I didn’t really start out intending to write alternative versions of fairy tales. When I started Godmother: The Secret Cinderella Story, I just wanted to tell the Cinderella story straight, with lots of wonderful, lush detail and full, fleshed-out characters and all kinds of weirdness and darkness, etc. That’s what I love about fairytales, by the way—that strange combination of beauty and darkness you find in all of them. After my first book, Rain Village, which took forever to write, I wanted to do something that I thought would be a lot of fun, something that I would really love writing. I only decided to tell the story through the perspective of the fairy godmother when I realized how limited Cinderella’s perspective was—back then I only ever wrote in first person—so I figured that if the fairy godmother was narrating she could be pretty omniscient, tell you what was going on with Cinderella and the other characters. Plus, she could tell you her own story, too, which I thought might be interesting. Later, I decided to set the book in contemporary New York City and only have the godmother remembering everything that had happened in the other world. The book is set half in New York and half in the fairy tale world (in flashbacks). I only decided to do that after joining a writing workshop and seeing that the people in the workshop didn’t seem to be responding to the straight-out fairy tale I was writing. I wanted to win them over and I thought maybe I could lure them in with a present-day story set in the city, win them over that way, and then plunge them into the fairy tale.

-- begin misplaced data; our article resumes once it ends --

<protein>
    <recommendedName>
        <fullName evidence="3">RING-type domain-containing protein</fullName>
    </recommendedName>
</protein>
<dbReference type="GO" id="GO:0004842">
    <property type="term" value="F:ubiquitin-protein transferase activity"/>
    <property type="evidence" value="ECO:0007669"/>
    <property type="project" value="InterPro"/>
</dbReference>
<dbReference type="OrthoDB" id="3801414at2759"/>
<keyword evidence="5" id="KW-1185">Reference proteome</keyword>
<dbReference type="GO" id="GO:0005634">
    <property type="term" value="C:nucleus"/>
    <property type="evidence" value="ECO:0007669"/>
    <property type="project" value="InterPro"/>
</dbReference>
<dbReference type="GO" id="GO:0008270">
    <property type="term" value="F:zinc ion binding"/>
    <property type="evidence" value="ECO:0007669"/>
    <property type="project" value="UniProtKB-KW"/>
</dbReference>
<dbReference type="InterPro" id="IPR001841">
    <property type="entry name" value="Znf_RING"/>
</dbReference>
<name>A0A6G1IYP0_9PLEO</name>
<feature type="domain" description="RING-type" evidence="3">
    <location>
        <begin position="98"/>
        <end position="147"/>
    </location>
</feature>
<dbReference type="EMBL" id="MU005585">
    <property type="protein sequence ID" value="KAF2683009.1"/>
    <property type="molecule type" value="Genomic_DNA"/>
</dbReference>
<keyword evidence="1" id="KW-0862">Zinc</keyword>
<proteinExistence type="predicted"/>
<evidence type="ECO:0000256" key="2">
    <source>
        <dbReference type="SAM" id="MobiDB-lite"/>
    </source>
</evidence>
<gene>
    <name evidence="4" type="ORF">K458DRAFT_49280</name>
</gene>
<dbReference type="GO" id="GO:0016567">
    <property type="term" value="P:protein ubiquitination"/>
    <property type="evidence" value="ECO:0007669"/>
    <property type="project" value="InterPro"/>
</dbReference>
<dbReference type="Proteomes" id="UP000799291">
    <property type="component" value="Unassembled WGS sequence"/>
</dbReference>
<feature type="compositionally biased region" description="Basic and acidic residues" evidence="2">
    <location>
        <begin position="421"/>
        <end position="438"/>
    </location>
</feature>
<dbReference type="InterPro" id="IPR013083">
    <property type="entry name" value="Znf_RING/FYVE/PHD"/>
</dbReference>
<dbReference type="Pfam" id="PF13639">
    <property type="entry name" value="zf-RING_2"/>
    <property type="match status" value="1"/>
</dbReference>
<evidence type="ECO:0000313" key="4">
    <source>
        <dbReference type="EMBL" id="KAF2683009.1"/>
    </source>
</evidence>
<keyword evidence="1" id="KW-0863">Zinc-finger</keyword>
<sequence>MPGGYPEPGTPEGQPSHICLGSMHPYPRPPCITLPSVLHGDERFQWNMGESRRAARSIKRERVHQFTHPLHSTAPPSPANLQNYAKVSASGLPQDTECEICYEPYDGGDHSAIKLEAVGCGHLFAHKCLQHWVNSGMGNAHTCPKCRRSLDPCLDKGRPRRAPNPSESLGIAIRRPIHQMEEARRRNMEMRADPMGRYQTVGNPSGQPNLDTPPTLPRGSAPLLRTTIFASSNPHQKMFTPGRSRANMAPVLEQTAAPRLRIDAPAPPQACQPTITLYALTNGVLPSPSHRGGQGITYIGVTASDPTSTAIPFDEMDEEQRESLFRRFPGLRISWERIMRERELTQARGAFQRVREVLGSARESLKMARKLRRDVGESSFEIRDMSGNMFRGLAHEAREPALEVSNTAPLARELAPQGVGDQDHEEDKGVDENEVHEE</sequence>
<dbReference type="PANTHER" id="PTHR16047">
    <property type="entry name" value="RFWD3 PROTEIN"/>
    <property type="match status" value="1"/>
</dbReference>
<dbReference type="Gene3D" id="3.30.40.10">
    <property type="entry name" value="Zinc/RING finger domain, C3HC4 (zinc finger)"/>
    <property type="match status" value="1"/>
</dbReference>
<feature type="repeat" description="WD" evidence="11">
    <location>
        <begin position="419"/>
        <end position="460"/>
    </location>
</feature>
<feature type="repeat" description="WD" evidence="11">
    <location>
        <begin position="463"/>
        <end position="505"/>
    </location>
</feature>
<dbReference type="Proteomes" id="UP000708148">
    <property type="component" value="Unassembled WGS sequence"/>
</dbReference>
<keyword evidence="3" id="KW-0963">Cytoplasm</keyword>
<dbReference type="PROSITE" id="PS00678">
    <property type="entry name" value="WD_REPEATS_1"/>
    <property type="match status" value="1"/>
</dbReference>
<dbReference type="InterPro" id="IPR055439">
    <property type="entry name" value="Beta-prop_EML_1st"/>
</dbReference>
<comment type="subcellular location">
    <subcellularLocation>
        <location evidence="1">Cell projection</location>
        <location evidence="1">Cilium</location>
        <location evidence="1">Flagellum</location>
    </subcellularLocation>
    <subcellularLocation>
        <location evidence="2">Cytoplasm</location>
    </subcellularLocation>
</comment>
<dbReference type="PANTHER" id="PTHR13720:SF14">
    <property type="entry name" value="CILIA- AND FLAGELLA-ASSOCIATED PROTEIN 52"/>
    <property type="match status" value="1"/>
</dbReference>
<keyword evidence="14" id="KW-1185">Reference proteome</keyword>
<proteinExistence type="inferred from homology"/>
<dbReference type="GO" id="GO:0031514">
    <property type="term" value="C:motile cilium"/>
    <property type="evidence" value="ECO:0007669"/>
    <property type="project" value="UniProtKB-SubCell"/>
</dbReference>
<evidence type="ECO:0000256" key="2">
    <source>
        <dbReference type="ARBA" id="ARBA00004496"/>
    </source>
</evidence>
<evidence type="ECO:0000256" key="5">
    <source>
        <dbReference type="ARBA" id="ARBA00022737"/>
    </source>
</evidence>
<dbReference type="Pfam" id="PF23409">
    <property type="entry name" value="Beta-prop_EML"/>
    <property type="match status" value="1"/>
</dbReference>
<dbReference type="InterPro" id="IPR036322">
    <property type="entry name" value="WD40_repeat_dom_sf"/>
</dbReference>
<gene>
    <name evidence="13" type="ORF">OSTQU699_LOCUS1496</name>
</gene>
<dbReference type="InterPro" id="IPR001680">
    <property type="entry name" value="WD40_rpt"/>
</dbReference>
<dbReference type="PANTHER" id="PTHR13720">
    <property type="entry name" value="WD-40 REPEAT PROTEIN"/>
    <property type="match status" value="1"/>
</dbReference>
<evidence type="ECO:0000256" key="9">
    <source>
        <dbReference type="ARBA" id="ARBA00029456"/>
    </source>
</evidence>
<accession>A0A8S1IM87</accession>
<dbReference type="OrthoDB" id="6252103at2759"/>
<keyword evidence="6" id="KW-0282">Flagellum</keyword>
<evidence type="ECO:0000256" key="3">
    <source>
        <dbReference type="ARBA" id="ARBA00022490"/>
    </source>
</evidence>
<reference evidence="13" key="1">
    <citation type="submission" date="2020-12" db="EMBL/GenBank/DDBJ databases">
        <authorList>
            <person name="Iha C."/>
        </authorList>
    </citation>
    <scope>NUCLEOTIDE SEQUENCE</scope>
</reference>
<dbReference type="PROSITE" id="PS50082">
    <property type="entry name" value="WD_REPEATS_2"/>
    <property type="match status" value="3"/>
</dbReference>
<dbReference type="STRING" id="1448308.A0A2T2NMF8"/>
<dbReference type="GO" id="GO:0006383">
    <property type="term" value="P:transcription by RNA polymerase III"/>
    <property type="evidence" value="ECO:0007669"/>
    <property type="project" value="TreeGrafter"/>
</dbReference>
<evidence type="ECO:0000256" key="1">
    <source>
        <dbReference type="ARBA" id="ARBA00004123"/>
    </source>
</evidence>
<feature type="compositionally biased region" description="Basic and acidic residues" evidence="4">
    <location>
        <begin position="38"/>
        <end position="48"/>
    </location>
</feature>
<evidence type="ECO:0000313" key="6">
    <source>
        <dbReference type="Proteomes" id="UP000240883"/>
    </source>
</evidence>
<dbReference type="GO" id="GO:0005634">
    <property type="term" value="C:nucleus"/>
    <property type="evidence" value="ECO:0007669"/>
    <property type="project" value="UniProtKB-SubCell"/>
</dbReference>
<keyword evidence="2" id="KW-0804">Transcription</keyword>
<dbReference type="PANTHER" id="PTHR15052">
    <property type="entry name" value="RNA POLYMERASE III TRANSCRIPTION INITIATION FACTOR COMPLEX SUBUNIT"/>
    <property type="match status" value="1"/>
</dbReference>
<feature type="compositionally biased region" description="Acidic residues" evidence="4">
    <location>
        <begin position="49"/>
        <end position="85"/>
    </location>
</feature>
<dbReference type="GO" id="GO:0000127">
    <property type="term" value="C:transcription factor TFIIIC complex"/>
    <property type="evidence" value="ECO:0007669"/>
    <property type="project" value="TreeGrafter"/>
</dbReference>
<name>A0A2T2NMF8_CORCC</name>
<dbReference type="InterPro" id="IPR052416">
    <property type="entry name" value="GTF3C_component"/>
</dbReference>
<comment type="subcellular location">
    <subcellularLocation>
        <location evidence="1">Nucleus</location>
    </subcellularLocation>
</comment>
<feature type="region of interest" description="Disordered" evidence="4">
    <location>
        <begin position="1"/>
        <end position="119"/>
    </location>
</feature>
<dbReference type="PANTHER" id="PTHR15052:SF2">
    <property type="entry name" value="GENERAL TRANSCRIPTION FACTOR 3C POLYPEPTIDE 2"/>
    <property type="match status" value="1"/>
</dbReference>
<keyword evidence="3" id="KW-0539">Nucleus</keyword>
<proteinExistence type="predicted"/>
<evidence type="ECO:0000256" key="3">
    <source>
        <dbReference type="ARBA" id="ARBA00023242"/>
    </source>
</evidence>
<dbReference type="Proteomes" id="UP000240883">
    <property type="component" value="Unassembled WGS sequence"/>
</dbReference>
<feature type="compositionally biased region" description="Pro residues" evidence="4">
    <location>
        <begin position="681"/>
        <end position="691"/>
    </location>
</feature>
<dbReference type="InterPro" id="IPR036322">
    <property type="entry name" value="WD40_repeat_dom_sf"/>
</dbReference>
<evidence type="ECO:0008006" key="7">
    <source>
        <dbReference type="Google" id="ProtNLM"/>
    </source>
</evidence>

So the book only slowly evolved into this alternative version. Once I put the fairy tale in via flashbacks, I knew something had to have gone terribly wrong. Why else would the fairy godmother be an old woman in New York?